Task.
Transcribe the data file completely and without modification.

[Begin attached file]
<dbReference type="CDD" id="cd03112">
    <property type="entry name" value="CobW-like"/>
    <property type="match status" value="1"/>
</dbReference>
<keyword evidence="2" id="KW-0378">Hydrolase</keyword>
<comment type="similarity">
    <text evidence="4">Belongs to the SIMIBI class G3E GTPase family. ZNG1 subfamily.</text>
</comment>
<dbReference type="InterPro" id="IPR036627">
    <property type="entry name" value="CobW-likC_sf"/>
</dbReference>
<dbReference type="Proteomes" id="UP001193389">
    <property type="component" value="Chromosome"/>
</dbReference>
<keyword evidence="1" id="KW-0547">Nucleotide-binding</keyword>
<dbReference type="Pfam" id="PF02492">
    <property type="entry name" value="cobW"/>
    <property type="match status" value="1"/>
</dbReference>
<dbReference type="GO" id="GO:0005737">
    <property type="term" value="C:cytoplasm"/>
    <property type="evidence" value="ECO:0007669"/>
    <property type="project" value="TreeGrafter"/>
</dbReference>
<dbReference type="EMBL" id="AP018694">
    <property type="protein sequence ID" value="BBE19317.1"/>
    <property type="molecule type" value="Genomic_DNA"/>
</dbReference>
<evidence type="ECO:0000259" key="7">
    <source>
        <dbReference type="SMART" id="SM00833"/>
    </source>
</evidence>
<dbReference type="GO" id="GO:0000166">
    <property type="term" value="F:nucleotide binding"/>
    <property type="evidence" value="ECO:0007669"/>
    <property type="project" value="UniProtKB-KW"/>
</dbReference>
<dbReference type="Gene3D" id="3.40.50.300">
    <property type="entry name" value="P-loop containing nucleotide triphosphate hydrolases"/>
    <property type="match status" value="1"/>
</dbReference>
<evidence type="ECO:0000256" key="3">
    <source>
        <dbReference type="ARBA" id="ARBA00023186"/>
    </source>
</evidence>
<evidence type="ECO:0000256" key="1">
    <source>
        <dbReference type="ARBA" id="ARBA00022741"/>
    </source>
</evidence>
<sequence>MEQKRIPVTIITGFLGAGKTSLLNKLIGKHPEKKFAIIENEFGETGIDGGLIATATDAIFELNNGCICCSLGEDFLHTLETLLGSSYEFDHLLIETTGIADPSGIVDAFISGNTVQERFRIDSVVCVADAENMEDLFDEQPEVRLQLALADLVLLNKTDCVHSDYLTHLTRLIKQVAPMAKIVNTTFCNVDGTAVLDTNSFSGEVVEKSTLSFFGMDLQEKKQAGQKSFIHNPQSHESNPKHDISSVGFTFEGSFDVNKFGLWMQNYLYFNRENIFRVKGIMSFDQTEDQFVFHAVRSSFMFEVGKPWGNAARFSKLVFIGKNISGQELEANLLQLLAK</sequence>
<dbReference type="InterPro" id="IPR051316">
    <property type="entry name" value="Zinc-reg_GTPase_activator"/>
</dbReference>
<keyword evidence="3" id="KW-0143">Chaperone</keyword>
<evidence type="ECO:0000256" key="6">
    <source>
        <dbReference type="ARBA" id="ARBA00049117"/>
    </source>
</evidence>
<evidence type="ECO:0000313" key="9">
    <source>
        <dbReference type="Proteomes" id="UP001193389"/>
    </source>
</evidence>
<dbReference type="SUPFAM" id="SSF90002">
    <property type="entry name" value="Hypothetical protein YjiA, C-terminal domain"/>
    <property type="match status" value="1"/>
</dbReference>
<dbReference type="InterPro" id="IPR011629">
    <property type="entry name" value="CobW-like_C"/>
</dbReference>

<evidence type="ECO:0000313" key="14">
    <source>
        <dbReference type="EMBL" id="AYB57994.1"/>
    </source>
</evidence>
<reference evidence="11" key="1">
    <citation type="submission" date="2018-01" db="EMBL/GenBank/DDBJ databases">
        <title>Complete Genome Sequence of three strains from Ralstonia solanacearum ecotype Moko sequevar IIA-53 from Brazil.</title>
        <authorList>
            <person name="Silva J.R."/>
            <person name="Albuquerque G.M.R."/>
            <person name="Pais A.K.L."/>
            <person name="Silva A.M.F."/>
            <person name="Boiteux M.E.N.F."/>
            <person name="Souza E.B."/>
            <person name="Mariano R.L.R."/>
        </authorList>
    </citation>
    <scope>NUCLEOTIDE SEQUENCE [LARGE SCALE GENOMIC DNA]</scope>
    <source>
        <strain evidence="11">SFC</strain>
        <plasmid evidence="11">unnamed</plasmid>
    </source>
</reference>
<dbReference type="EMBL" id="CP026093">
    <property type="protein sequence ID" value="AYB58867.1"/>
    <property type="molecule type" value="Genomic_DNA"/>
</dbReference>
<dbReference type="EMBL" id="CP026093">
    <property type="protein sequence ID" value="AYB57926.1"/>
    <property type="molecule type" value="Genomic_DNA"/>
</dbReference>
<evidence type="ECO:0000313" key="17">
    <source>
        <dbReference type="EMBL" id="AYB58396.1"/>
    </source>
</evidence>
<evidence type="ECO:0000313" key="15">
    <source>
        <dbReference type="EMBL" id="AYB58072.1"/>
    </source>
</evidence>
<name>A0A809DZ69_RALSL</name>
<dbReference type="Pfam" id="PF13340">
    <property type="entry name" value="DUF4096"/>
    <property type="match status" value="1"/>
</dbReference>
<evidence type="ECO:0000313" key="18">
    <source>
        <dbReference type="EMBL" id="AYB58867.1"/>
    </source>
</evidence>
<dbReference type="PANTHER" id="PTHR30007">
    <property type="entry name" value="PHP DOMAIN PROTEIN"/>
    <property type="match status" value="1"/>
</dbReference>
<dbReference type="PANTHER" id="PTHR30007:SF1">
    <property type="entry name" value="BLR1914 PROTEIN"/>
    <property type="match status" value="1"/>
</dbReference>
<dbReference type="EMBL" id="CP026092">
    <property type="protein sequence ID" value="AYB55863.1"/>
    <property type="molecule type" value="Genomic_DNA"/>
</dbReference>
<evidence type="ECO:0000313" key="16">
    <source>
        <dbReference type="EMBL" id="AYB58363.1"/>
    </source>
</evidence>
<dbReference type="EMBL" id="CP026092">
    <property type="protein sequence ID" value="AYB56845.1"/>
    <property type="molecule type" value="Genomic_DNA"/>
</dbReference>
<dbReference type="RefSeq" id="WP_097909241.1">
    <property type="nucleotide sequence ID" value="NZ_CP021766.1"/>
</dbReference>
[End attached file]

<dbReference type="CDD" id="cd03112">
    <property type="entry name" value="CobW-like"/>
    <property type="match status" value="1"/>
</dbReference>
<keyword evidence="2" id="KW-0378">Hydrolase</keyword>
<comment type="similarity">
    <text evidence="4">Belongs to the SIMIBI class G3E GTPase family. ZNG1 subfamily.</text>
</comment>
<dbReference type="InterPro" id="IPR036627">
    <property type="entry name" value="CobW-likC_sf"/>
</dbReference>
<dbReference type="Proteomes" id="UP001193389">
    <property type="component" value="Chromosome"/>
</dbReference>
<keyword evidence="1" id="KW-0547">Nucleotide-binding</keyword>
<dbReference type="Pfam" id="PF02492">
    <property type="entry name" value="cobW"/>
    <property type="match status" value="1"/>
</dbReference>
<dbReference type="GO" id="GO:0005737">
    <property type="term" value="C:cytoplasm"/>
    <property type="evidence" value="ECO:0007669"/>
    <property type="project" value="TreeGrafter"/>
</dbReference>
<dbReference type="EMBL" id="AP018694">
    <property type="protein sequence ID" value="BBE19317.1"/>
    <property type="molecule type" value="Genomic_DNA"/>
</dbReference>
<evidence type="ECO:0000259" key="7">
    <source>
        <dbReference type="SMART" id="SM00833"/>
    </source>
</evidence>
<dbReference type="GO" id="GO:0000166">
    <property type="term" value="F:nucleotide binding"/>
    <property type="evidence" value="ECO:0007669"/>
    <property type="project" value="UniProtKB-KW"/>
</dbReference>
<dbReference type="Gene3D" id="3.40.50.300">
    <property type="entry name" value="P-loop containing nucleotide triphosphate hydrolases"/>
    <property type="match status" value="1"/>
</dbReference>
<evidence type="ECO:0000256" key="3">
    <source>
        <dbReference type="ARBA" id="ARBA00023186"/>
    </source>
</evidence>
<evidence type="ECO:0000256" key="1">
    <source>
        <dbReference type="ARBA" id="ARBA00022741"/>
    </source>
</evidence>
<sequence>MEQKRIPVTIITGFLGAGKTSLLNKLIGKHPEKKFAIIENEFGETGIDGGLIATATDAIFELNNGCICCSLGEDFLHTLETLLGSSYEFDHLLIETTGIADPSGIVDAFISGNTVQERFRIDSVVCVADAENMEDLFDEQPEVRLQLALADLVLLNKTDCVHSDYLTHLTRLIKQVAPMAKIVNTTFCNVDGTAVLDTNSFSGEVVEKSTLSFFGMDLQEKKQAGQKSFIHNPQSHESNPKHDISSVGFTFEGSFDVNKFGLWMQNYLYFNRENIFRVKGIMSFDQTEDQFVFHAVRSSFMFEVGKPWGNAARFSKLVFIGKNISGQELEANLLQLLAK</sequence>
<dbReference type="InterPro" id="IPR051316">
    <property type="entry name" value="Zinc-reg_GTPase_activator"/>
</dbReference>
<keyword evidence="3" id="KW-0143">Chaperone</keyword>
<evidence type="ECO:0000256" key="6">
    <source>
        <dbReference type="ARBA" id="ARBA00049117"/>
    </source>
</evidence>
<evidence type="ECO:0000313" key="9">
    <source>
        <dbReference type="Proteomes" id="UP001193389"/>
    </source>
</evidence>
<dbReference type="SUPFAM" id="SSF90002">
    <property type="entry name" value="Hypothetical protein YjiA, C-terminal domain"/>
    <property type="match status" value="1"/>
</dbReference>
<dbReference type="InterPro" id="IPR011629">
    <property type="entry name" value="CobW-like_C"/>
</dbReference>

<evidence type="ECO:0000313" key="14">
    <source>
        <dbReference type="EMBL" id="AYB57994.1"/>
    </source>
</evidence>
<reference evidence="11" key="1">
    <citation type="submission" date="2018-01" db="EMBL/GenBank/DDBJ databases">
        <title>Complete Genome Sequence of three strains from Ralstonia solanacearum ecotype Moko sequevar IIA-53 from Brazil.</title>
        <authorList>
            <person name="Silva J.R."/>
            <person name="Albuquerque G.M.R."/>
            <person name="Pais A.K.L."/>
            <person name="Silva A.M.F."/>
            <person name="Boiteux M.E.N.F."/>
            <person name="Souza E.B."/>
            <person name="Mariano R.L.R."/>
        </authorList>
    </citation>
    <scope>NUCLEOTIDE SEQUENCE [LARGE SCALE GENOMIC DNA]</scope>
    <source>
        <strain evidence="11">SFC</strain>
        <plasmid evidence="11">unnamed</plasmid>
    </source>
</reference>
<dbReference type="EMBL" id="CP026093">
    <property type="protein sequence ID" value="AYB58867.1"/>
    <property type="molecule type" value="Genomic_DNA"/>
</dbReference>
<dbReference type="EMBL" id="CP026093">
    <property type="protein sequence ID" value="AYB57926.1"/>
    <property type="molecule type" value="Genomic_DNA"/>
</dbReference>
<evidence type="ECO:0000313" key="17">
    <source>
        <dbReference type="EMBL" id="AYB58396.1"/>
    </source>
</evidence>
<evidence type="ECO:0000313" key="15">
    <source>
        <dbReference type="EMBL" id="AYB58072.1"/>
    </source>
</evidence>
<name>A0A809DZ69_RALSL</name>
<dbReference type="Pfam" id="PF13340">
    <property type="entry name" value="DUF4096"/>
    <property type="match status" value="1"/>
</dbReference>
<evidence type="ECO:0000313" key="18">
    <source>
        <dbReference type="EMBL" id="AYB58867.1"/>
    </source>
</evidence>
<dbReference type="PANTHER" id="PTHR30007">
    <property type="entry name" value="PHP DOMAIN PROTEIN"/>
    <property type="match status" value="1"/>
</dbReference>
<dbReference type="PANTHER" id="PTHR30007:SF1">
    <property type="entry name" value="BLR1914 PROTEIN"/>
    <property type="match status" value="1"/>
</dbReference>
<dbReference type="EMBL" id="CP026092">
    <property type="protein sequence ID" value="AYB55863.1"/>
    <property type="molecule type" value="Genomic_DNA"/>
</dbReference>
<evidence type="ECO:0000313" key="16">
    <source>
        <dbReference type="EMBL" id="AYB58363.1"/>
    </source>
</evidence>
<dbReference type="EMBL" id="CP026092">
    <property type="protein sequence ID" value="AYB56845.1"/>
    <property type="molecule type" value="Genomic_DNA"/>
</dbReference>
<dbReference type="RefSeq" id="WP_097909241.1">
    <property type="nucleotide sequence ID" value="NZ_CP021766.1"/>
</dbReference>